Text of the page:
I haven't seen the actual nest yet, just two very busy thrashers going in and out of the Spanish Daggers.
Cattle Egrets were lined up all along the rails of the deck above the boat lift this morning, on all four sides of the square. At different times today I saw Cattle Egrets, Snowy Egrets, and Great Egrets along the river. A group of seven Reddish Egrets flew by this evening, six white ones and one dark. (This is one of those interesting species with two color morphs, one pure white and one dark gray with reddish-gray necks and heads. )
Hundreds, maybe thousands (I need to look that up) of Reddish Egrets nest in a rookery on Green Island which is just north of the mouth of the Arroyo Colorado, about ten miles downriver from us. Green Island, one of the few natural islands in the Laguna Madre (most of the islands are really spoil banks made from the dredging of the Intracoastal Waterway) is covered with very thick thorny brush, good protection for what is supposed to be the largest nesting colony of Reddish Egrets in the world. Protected by the Audubon Society, the rookery is home primarily to Reddish Egrets and Roseate Spoonbills with other herons and egrets nesting there as well. We fish near there sometimes but not too near so that we don't disturb the nesting birds. Huge signs warn fishermen away, and I've never seen anyone get too close. I love to sit in the boat and watch the egrets, spoonbills, and herons fly overheadon their way to and from the rookery. Roseate Spoonbills are especially beautiful when caught in the early morning sunlight.
A short news clip here shows some of the Island's feathered inhabitants as videoed by outdoor writer Richard Moore for a local television station. It's a wonderful video. Click on it to see our local breeding birds.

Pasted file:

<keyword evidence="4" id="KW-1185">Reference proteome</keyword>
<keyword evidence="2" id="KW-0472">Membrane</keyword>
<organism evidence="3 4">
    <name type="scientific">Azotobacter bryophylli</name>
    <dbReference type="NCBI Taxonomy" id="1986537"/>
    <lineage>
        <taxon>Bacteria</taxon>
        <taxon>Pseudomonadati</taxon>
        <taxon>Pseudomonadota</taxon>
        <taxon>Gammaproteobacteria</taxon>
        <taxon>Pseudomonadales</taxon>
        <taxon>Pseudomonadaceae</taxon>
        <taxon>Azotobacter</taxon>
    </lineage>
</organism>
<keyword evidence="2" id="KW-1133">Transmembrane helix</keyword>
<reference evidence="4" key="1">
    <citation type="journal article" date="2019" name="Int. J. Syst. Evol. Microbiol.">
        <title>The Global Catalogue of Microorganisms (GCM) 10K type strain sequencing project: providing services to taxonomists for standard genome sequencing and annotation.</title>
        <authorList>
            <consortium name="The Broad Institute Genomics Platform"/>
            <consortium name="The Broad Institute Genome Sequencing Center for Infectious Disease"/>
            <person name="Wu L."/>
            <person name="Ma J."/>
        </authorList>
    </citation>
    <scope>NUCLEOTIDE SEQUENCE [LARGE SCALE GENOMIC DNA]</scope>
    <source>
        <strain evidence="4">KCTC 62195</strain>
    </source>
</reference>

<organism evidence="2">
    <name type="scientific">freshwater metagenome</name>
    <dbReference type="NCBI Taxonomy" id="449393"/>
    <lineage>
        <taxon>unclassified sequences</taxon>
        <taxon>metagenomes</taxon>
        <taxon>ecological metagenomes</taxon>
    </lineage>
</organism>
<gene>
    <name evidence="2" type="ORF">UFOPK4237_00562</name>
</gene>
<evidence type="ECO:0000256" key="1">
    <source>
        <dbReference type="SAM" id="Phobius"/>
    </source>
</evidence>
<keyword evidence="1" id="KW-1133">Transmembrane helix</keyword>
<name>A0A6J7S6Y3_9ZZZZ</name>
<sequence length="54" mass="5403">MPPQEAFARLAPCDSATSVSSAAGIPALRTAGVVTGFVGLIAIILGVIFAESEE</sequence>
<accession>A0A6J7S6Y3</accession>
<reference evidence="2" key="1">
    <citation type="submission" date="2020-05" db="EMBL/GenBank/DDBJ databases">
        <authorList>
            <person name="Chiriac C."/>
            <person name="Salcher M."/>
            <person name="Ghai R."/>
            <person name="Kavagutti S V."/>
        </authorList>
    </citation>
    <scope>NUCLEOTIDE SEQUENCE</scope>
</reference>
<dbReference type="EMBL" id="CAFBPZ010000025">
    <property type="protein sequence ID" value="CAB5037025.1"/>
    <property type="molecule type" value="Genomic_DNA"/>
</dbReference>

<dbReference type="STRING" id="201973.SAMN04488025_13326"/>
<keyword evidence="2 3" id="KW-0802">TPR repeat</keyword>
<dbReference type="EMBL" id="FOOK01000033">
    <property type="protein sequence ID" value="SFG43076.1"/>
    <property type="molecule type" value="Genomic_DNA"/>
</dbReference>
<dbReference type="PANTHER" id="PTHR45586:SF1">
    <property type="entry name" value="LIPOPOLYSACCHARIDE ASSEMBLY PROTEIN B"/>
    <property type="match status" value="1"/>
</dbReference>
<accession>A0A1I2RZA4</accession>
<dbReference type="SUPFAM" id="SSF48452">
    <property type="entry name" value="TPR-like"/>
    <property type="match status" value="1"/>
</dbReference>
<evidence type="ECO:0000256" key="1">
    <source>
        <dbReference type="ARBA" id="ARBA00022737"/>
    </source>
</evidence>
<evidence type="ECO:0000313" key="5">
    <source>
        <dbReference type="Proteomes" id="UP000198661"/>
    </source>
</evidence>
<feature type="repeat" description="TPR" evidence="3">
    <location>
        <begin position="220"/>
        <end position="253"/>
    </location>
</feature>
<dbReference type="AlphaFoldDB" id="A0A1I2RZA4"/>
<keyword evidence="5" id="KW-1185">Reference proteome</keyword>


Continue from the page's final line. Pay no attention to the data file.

The rookery on Green Island has been very important in increasing the numbers of Reddish Egrets since the early 1900's when they were almost hunted out of existence for their beautiful plumes that decorated ladies' hats.
When we visited my sister in Florida last summer we saw the brown anoles (Cuban Anoles) that live there. They are not native to the United States as the Green Anole is, and their appearance in Florida has overtaken most of the Green Anole population there.
If you look at the third anole photo, you'll see why the second anole looks so fresh and spring-y. He has just molted! I took the molting picture about an hour before the other one. This lizard was the same size and in the same place as the brown guy I had seen the day before. Since I know anoles are territorial, I think this is probably the same one. Maybe he was so brown because his skin felt old and uncomfortable! (I know I'm anthropomorphizing here. I'm abandoning all pretense of being scientific.)
When I was a kid they sold Green Anoles at the circus with little strings around their necks and pins on the strings so you could wear them. They called them "chameleons." I shudder to think about those wonderful lizards that could change colors and catch bugs and puff up bright pink dewlaps, being "worn" by less-than-careful little kids. Of course our mom would not let us have one. She was a teacher, interested in and respectful of all living things. In one of my favorite photos of her, taken by my dad just a week or two after they had met, she is holding a lizard up to his camera and smiling. I hope I have passed on to my children and grandchildren the same love and respect for nature that my parents gave to me.
Yard list note: One yard bird has made its first appearance of 2010 and I'm sad to see it back, even though it is a very interesting bird: the Bronzed Cowbirds are back ready to parasitize the nests of the Hooded Orioles. I'll tell more about these unwelcome birds when I get a picture of them. Meanwhile, I'll add them and the Nashville Warbler that I saw a few days ago to the year list in the sidebar.